ARTIFICIAL INTELLIGENCE AND MODERN ANALYTICS IN REGULATORY SETTINGS
Table of Contents:
It is widely acknowledged that the digital revolution has considerable potential to transform medical research and drug development, as has been the case in other areas of human endeavors (Alemayehu and Berger 2016; Mayer-Schönberger et al. 2014). Smart algorithms and powerful computing resources are now available to process and analyze huge volumes of data collected from diverse sources and in a variety of forms to address important medical problems, especially those related to personalized and precision medicine (Panahiazar et al. 2014; Teli 2014). Unsurprisingly, the complexity, speed, and size of the data, as well as the new computing approaches, have presented unprecedented challenges and opportunities for drug development, regulatory reviews, and healthcare utilization and decision-making (Roski et al. 2014).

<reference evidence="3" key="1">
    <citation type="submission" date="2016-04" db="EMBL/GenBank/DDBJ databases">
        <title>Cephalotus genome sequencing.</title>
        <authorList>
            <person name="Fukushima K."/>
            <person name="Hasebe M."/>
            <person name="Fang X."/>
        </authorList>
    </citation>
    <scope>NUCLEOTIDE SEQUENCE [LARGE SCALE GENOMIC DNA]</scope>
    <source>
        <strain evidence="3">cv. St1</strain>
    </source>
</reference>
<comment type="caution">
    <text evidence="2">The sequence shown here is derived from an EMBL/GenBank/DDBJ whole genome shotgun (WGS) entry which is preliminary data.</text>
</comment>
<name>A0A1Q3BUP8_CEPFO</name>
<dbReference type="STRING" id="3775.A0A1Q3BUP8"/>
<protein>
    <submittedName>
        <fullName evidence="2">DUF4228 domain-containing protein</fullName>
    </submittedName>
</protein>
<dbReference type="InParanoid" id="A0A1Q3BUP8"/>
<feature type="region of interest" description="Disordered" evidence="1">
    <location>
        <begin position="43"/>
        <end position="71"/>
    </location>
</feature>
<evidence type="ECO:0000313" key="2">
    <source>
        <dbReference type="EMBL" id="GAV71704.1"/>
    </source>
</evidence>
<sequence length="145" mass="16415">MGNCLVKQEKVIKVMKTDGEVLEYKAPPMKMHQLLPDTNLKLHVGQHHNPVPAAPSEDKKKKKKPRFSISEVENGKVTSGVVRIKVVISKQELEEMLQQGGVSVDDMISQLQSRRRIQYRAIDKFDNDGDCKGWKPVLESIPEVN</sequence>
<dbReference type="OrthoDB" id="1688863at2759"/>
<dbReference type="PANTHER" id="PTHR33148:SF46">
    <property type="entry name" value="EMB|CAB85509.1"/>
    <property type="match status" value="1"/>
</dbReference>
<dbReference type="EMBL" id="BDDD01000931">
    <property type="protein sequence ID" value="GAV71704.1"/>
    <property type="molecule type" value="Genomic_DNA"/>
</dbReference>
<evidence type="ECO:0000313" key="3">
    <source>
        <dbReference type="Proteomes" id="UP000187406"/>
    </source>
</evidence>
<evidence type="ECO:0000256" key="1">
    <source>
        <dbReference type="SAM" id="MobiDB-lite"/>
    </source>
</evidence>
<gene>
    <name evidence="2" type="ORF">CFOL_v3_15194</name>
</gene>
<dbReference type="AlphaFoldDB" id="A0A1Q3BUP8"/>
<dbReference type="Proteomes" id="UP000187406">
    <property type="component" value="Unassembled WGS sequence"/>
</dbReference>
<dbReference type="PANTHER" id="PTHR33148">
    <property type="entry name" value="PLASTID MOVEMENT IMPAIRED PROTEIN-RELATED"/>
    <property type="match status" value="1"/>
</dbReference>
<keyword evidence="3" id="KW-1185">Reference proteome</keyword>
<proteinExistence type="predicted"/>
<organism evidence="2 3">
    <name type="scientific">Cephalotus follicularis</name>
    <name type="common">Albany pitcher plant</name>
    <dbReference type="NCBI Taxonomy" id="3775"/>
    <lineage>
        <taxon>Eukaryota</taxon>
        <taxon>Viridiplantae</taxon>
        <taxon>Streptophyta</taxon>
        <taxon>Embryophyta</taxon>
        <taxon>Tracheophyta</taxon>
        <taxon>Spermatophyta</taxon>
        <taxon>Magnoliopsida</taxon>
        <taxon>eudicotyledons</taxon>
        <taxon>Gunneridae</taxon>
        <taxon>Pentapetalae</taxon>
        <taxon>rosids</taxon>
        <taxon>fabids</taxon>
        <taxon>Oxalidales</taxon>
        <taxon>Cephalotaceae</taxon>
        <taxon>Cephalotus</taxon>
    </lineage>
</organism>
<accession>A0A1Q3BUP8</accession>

According to McCarthy (2007), artificial intelligence (Al) is "the science and engineering of creating intelligent machines," and may be viewed, in a broad sense, as the marriage of modern statistical predictive models with expert systems and machine-learning (ML) algorithms. Al has come a long way since its inception by Turing (Turing 1950), with a wide range of applications, including image recognition, speech detection, and robotics. A major factor in the success of Al in medical research is the advance made in the development of powerful predictive models (Emir et al. 2017). Figure 4.3 depicts the ML prediction paradigm, which involves an iterative
FIGURE 4.3 ML Model Development Paradigm
process of model development and validation, using training and test-data sets (Hastie et al. 2009; Shmueli 2010).